The book is loaded with a lot of ribald humor and practical jokes, as well as a lot of detail of how it "feels", sometimes in the physical sense of discomfort and pain even, to be an astronaut. He probably captures the end of one type of military culture, the "pre-women in everything" era, and of course takes part in a major part of the transition himself as one of the first astronauts to deal with women in that role and part of the missions to space.

It is hard to imagine someone being as open about his personal life and the lives of his loved ones, even telling about his wife's experience as an unwed mother as a young woman. There are plenty of parts of this book that some will say "that is more detail than I wanted to hear", and there are many things that it would seem could have been left out without detracting. However, this is clearly his book, and has the feel of "authenticity", it doesn't seem like any of the "sex and violence" is really gratuitous, this is just how he is, how he sees the world, and apparently part of how a fairly significant number of the astronauts of that period saw it.

Other than the "ethos", and 10's of great little stories about flights in T-38's, his 3 flights, training, the astronaut beach house, and many other details, the information about the Challenger was the most disturbing to me. It sounds like it is pretty clear that at least most of them were alive all the way down. A number of switches that would be related to trying to restore power and oxygen to the cockpit had been toggled in ways that made it clear that human hands had done it, and a set of auxiliary air source packs had been turned to the "on position". One of those packs was intact enough that it still contained air, but a little over 2 and 1/2 minutes of air was gone, the amount of time that it would take to fall from the point of the explosion to the water.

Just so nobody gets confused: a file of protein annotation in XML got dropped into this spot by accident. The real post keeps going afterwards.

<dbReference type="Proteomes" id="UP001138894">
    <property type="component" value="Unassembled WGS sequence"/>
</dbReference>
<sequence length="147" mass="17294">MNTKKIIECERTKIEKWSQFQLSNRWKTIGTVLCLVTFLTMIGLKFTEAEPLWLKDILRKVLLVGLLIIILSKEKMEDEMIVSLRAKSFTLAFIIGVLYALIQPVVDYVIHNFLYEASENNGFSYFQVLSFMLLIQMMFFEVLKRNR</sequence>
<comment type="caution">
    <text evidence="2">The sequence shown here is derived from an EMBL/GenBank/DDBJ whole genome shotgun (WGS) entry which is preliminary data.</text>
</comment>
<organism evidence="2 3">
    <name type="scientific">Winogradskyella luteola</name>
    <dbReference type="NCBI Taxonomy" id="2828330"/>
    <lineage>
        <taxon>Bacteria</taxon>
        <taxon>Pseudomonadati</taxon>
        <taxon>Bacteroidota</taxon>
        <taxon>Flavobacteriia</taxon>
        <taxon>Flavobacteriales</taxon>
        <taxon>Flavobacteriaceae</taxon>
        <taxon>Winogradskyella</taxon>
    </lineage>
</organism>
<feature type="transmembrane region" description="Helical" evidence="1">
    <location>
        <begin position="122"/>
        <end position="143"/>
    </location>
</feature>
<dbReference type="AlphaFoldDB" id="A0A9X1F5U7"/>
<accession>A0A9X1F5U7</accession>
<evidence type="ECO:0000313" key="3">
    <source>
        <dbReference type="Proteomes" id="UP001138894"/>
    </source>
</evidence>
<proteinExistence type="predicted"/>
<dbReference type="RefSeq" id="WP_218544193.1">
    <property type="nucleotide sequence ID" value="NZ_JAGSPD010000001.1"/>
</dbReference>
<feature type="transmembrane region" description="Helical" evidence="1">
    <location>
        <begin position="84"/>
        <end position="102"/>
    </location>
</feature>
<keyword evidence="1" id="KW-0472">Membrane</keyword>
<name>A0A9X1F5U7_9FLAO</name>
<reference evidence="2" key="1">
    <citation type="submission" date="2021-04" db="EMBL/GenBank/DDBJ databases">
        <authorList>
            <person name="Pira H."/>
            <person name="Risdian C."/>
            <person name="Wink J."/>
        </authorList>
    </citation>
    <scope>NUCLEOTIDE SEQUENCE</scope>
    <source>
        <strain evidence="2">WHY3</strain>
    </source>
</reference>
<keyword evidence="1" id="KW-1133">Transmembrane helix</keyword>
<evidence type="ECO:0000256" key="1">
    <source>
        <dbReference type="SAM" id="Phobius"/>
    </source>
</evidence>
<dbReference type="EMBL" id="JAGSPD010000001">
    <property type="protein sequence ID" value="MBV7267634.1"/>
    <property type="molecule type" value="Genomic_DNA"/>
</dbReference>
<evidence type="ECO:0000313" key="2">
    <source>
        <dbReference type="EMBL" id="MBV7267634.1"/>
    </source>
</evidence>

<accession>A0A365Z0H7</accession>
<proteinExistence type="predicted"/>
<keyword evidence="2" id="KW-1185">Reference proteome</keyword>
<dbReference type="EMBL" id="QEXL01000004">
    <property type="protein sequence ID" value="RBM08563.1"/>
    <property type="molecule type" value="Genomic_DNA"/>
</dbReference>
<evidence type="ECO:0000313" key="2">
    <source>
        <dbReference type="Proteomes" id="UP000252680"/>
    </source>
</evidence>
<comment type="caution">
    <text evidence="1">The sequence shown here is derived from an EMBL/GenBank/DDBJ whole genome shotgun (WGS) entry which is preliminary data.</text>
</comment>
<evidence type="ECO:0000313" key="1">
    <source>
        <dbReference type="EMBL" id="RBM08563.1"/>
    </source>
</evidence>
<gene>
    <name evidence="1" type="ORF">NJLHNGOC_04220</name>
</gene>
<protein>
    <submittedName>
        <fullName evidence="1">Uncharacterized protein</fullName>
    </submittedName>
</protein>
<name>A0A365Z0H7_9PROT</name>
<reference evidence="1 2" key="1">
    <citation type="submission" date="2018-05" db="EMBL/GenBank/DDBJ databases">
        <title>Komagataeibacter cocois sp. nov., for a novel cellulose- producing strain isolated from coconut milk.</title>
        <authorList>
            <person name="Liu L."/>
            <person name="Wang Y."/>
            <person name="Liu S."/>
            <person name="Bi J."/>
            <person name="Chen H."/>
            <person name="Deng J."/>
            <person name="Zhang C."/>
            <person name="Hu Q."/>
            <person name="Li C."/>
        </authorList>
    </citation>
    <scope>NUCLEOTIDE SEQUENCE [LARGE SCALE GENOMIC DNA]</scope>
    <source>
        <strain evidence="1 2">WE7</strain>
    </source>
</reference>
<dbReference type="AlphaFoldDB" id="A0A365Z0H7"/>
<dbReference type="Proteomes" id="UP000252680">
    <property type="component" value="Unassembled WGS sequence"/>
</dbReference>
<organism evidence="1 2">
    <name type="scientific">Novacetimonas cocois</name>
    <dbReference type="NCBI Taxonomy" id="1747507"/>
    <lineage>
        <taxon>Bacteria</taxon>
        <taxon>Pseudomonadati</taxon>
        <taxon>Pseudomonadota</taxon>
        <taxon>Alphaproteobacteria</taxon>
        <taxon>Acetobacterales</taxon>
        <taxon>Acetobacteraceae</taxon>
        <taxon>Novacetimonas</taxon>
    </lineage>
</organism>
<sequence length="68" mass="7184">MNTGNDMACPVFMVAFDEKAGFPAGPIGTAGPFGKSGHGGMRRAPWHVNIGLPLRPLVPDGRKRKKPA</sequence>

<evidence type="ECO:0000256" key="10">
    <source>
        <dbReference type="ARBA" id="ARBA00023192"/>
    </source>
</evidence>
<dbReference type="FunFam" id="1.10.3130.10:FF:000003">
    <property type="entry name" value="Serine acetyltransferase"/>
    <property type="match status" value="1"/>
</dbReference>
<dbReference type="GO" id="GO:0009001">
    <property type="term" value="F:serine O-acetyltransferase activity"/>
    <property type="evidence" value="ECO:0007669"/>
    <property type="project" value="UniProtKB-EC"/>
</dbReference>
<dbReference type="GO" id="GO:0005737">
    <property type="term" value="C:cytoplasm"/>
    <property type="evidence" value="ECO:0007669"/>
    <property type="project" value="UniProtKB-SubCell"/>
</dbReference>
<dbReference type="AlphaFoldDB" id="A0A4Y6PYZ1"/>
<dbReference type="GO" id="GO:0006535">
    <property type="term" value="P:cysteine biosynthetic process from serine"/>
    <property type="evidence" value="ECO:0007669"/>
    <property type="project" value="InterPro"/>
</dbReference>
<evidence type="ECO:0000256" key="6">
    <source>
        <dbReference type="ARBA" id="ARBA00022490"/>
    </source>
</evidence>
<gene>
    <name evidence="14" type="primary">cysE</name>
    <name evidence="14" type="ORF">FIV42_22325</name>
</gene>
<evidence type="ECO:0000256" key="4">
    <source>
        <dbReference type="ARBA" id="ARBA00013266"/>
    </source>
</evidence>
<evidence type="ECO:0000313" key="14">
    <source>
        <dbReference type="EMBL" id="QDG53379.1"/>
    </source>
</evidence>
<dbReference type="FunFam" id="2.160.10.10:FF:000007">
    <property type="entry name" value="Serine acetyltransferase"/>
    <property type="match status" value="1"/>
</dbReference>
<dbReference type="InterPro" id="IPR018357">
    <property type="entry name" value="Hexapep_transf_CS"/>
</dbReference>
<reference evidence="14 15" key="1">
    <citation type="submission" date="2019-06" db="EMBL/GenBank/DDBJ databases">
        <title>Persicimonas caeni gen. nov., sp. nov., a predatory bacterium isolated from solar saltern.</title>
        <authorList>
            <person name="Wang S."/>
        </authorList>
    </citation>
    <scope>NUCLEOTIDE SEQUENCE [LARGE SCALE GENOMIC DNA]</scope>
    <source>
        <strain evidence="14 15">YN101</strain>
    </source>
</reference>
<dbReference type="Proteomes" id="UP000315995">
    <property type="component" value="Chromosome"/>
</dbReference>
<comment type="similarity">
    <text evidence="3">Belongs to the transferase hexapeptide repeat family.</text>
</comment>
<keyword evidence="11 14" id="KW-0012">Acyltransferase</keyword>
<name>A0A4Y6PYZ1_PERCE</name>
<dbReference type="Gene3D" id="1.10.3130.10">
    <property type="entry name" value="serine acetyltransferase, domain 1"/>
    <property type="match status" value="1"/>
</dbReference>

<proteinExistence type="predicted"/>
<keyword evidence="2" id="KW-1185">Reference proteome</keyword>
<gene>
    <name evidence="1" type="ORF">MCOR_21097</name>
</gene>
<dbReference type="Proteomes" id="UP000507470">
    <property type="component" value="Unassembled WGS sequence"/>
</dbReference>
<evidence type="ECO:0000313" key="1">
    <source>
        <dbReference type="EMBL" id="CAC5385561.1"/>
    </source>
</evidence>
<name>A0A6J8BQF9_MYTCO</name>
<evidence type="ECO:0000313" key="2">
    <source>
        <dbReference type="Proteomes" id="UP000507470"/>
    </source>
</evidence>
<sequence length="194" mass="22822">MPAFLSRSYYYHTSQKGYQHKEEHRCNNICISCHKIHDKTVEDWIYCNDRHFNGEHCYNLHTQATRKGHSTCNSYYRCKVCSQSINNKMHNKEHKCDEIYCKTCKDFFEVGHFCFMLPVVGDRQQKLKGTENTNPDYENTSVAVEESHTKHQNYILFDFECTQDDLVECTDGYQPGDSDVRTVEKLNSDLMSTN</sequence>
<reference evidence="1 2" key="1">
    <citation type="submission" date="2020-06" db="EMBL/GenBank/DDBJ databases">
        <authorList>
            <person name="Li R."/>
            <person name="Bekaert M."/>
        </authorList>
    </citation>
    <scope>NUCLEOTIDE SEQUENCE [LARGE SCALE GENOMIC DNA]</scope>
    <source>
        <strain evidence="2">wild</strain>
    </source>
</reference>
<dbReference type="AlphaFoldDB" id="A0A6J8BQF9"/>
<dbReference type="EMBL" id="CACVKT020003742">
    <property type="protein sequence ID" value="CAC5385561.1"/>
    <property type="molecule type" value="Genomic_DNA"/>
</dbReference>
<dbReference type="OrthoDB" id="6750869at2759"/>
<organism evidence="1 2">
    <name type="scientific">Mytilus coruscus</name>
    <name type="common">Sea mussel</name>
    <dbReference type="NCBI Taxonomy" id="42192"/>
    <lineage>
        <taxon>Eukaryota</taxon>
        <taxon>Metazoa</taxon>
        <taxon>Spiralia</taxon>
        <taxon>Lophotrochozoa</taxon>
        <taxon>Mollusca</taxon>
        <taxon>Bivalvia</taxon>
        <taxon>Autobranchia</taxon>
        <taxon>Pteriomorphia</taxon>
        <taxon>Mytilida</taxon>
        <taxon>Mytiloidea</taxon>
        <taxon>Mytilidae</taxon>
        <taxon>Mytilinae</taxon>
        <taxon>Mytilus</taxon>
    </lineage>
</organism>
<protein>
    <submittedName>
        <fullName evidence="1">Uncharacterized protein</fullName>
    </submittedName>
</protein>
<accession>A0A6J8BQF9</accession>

The point that he makes over and over is that these are a group of people that are so dedicated to spaceflight that the risks are really meaningless to them. Something like the explorers that sailed out on the unknown in small wooden boats, they are willing to take those risks to open the next frontier. At least many of them do know fear, although not all, his first shuttle commander was sleeping in the cockpit for a good nap during a pre-launch hold, so some are indeed cut from different cloth.

If you have a significant interest in the space program, this is an excellent book.

Friday, April 14, 2006

Charts of Perspective

Ran into the above out at CBO 125 Year Picture

The web is so full of information like this is too bad that MSM reporters don't care much about facts. The chart shows spending as related to GDP, a rational approach. We commonly hear about "the largest deficit", "largest budget" or some other version of runaway spending in raw, non-inflation or percentage related numbers. Simply hearing that should be a red-flag that the source is trying to mislead you.

Most everything in the number department really only makes sense in context and relationship. If someone lost 10lbs during a workout, it would certainly be life threatening for a 100lb woman, but a fairly normal thing for an NFL lineman. Looking at numbers as a % of GDP is nice in that the inflation effect and the relationship to the size of the overall country are pretty much factored out, and one is comparing apples to apples over history.

The purpose of the web page is to show that there is no way that the the country can continue to spend on Social Security, Medicare, and Medicaid at the rates that we are now as the baby boom retires. It is a pretty sad commentary that very few Americans understand the chart at the end of this blog. Believing in the Easter Bunny is more rational than believing that we are going to continue on as we currently are with the named programs.